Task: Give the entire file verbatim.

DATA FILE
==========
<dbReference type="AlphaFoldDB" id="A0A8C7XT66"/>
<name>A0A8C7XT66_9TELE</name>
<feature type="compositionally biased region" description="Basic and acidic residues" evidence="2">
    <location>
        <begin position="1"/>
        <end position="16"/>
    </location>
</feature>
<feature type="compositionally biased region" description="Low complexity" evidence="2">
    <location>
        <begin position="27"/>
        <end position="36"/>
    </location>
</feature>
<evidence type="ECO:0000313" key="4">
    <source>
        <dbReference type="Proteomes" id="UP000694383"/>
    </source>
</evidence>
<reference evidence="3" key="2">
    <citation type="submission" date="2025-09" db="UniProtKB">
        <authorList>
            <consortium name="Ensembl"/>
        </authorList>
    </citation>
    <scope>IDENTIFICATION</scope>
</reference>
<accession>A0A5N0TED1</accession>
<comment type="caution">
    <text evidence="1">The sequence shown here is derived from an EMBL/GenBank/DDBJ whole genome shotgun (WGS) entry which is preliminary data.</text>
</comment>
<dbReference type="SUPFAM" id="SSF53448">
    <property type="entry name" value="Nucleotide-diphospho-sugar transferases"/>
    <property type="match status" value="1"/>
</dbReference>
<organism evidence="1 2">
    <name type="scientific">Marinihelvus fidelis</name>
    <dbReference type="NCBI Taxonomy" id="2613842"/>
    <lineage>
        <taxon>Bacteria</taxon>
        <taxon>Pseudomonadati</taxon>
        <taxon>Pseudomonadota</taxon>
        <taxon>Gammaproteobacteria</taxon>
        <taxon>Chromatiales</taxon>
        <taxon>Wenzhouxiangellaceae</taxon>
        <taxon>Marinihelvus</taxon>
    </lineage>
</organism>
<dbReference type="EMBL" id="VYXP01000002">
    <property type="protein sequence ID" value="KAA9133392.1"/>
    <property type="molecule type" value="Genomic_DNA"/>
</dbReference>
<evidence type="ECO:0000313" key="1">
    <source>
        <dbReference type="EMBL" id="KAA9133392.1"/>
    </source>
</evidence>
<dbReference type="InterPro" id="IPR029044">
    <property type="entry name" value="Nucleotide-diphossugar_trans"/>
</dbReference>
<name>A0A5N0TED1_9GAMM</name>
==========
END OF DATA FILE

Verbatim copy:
<dbReference type="AlphaFoldDB" id="A0A8C7XT66"/>
<name>A0A8C7XT66_9TELE</name>
<feature type="compositionally biased region" description="Basic and acidic residues" evidence="2">
    <location>
        <begin position="1"/>
        <end position="16"/>
    </location>
</feature>
<feature type="compositionally biased region" description="Low complexity" evidence="2">
    <location>
        <begin position="27"/>
        <end position="36"/>
    </location>
</feature>
<evidence type="ECO:0000313" key="4">
    <source>
        <dbReference type="Proteomes" id="UP000694383"/>
    </source>
</evidence>
<reference evidence="3" key="2">
    <citation type="submission" date="2025-09" db="UniProtKB">
        <authorList>
            <consortium name="Ensembl"/>
        </authorList>
    </citation>
    <scope>IDENTIFICATION</scope>
</reference>
<accession>A0A5N0TED1</accession>
<comment type="caution">
    <text evidence="1">The sequence shown here is derived from an EMBL/GenBank/DDBJ whole genome shotgun (WGS) entry which is preliminary data.</text>
</comment>
<dbReference type="SUPFAM" id="SSF53448">
    <property type="entry name" value="Nucleotide-diphospho-sugar transferases"/>
    <property type="match status" value="1"/>
</dbReference>
<organism evidence="1 2">
    <name type="scientific">Marinihelvus fidelis</name>
    <dbReference type="NCBI Taxonomy" id="2613842"/>
    <lineage>
        <taxon>Bacteria</taxon>
        <taxon>Pseudomonadati</taxon>
        <taxon>Pseudomonadota</taxon>
        <taxon>Gammaproteobacteria</taxon>
        <taxon>Chromatiales</taxon>
        <taxon>Wenzhouxiangellaceae</taxon>
        <taxon>Marinihelvus</taxon>
    </lineage>
</organism>
<dbReference type="EMBL" id="VYXP01000002">
    <property type="protein sequence ID" value="KAA9133392.1"/>
    <property type="molecule type" value="Genomic_DNA"/>
</dbReference>
<evidence type="ECO:0000313" key="1">
    <source>
        <dbReference type="EMBL" id="KAA9133392.1"/>
    </source>
</evidence>
<dbReference type="InterPro" id="IPR029044">
    <property type="entry name" value="Nucleotide-diphossugar_trans"/>
</dbReference>
<name>A0A5N0TED1_9GAMM</name>